OPCW: From Watchdog to Prosecutor

OPCW: From Watchdog to Prosecutor
A UK-led proposal to grant the Organization for the Prohibition of Chemical Weapons (OPCW) with the power to name perpetrators of chemical attacks..

A UK-led proposal to grant the Organization for the Prohibition of Chemical Weapons (OPCW) with the power to name perpetrators of chemical attacks was passed on 27th June. 

India backed Russia by voting against the draft. 


The modern use of chemical weapons began with World War I, when multiple parties to the conflict used toxic gas, causing more than 100,000 fatalities and 1 million casualties. At that time, chlorine, phosgene, and mustard gas were among the most used chemicals. Today, modern chemical weapons include nitrogen mustard, lewisite, tabun and sarin. The use of toxic gas during the early 20th century raised global demands to outlaw chemical weapons. 

As a result, the Geneva Protocol for the Prohibition of the Use of Asphyxiating, Poisonous or Other Gases, and Bacteriological Methods of Warfare was signed in 1925. While an important step, the Protocol had a number of shortcomings, such as not prohibiting the development, production, or stockpiling of chemical weapons, and allowing states party to the Protocol to reserve the right to use banned weapons against non-member states. Thus, in 1992 the Chemical Weapons Convention (CWC) was created. As of 2013, 189 states are party to the convention  “representing about 98% of the global population and landmass, as well as 98% of the worldwide chemical industry.” 

The Organisation for the Prohibition of Chemical Weapons is the implementing body of the Chemical Weapons Convention (CWC), which entered into force in 1997. The OPCW work is centred around preventing the use of chemistry for warfare, destroying all existing chemical weapons, and monitoring chemical industry to prevent new weapons from reemerging, thereby strengthening international peace and security.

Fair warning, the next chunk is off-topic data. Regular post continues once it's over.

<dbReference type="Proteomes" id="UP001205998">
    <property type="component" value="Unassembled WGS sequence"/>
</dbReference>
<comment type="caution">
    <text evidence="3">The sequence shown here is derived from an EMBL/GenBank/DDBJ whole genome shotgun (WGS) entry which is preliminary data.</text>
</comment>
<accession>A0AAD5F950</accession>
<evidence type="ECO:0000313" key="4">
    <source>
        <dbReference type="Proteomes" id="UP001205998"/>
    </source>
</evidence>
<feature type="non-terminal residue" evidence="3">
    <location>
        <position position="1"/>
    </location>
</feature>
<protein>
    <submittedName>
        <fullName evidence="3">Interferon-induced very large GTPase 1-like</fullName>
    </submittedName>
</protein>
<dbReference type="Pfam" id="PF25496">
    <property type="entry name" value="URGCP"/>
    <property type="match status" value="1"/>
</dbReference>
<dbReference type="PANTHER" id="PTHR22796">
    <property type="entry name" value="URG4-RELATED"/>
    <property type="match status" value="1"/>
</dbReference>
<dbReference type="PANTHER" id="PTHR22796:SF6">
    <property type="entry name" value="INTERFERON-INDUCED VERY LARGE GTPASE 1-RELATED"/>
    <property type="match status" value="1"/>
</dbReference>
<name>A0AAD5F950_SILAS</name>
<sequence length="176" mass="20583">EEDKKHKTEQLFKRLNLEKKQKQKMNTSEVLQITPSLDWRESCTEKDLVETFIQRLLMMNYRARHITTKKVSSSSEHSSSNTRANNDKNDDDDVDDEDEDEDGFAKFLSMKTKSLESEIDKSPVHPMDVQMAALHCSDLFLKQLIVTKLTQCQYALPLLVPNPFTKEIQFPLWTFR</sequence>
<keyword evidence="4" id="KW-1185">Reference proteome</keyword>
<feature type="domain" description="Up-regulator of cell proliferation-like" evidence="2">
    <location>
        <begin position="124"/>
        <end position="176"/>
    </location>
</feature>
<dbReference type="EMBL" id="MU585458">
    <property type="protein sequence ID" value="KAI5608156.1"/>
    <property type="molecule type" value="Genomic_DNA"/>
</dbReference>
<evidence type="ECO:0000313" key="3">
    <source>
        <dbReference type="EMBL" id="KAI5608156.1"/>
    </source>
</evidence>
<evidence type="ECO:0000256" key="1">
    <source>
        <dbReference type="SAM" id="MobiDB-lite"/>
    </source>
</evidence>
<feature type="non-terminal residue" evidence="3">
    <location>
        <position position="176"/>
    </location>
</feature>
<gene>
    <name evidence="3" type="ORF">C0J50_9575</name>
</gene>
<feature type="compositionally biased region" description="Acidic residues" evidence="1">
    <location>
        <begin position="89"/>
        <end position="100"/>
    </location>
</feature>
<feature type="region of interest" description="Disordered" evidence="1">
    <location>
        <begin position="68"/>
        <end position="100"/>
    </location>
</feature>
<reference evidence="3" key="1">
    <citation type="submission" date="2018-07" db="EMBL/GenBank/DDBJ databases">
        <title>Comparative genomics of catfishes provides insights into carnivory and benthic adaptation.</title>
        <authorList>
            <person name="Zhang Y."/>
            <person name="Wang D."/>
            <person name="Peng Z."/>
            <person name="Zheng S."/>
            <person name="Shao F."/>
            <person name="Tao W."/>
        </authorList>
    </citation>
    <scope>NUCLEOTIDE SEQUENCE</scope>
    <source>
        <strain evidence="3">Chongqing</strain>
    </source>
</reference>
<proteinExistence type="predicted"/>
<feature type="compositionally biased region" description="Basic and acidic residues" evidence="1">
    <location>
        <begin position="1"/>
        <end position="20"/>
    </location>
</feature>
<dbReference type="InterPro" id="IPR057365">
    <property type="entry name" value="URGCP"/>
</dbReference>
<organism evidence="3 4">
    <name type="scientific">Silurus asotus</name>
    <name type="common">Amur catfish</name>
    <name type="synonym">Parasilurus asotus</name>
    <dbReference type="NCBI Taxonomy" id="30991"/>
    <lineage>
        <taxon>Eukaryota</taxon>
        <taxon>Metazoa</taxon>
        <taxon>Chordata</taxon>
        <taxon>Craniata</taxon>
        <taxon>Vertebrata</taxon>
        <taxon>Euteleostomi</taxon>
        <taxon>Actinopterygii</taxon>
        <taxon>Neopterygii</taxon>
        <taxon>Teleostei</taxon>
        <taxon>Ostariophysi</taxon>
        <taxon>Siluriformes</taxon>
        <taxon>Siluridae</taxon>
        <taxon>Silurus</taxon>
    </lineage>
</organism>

The entire stockpiles of India and South Korea have also been destroyed, as well as almost all of Muammar Gaddafi's stocks in Libya, and well over 90% of the vast US arsenal. However, critics believe the organisation should focus on preventing the development of new chemical weaponry instead of just destroying existing stockpiles. Moreover, it is yet to pressure nations that are still not party to the chemical weapons convention: Israel, Egypt, North Korea, Myanmar, Angola and South Sudan. 


The draft was passed with 82 in favour and 24 negative votes, exceeding the required two-thirds majority, at the fourth special session of the conference of the states parties to the Chemical Weapons Convention at the Hague. Before the vote, the organisation was only able to confirm whether or not the attack took place. It can now assign blame in its investigations. 

UK Foreign Secretary Boris Johnson said it would "strengthen the ban on chemical weapons and prevent impunity for their use”. The UK government thinks the OPCW must adopt a higher profile, which would include the authority to identify the perpetrators, otherwise it will lose its relevance. The powers of attribution that are to be used initially in Syria will be strengthened and expanded at a later special conference in six months.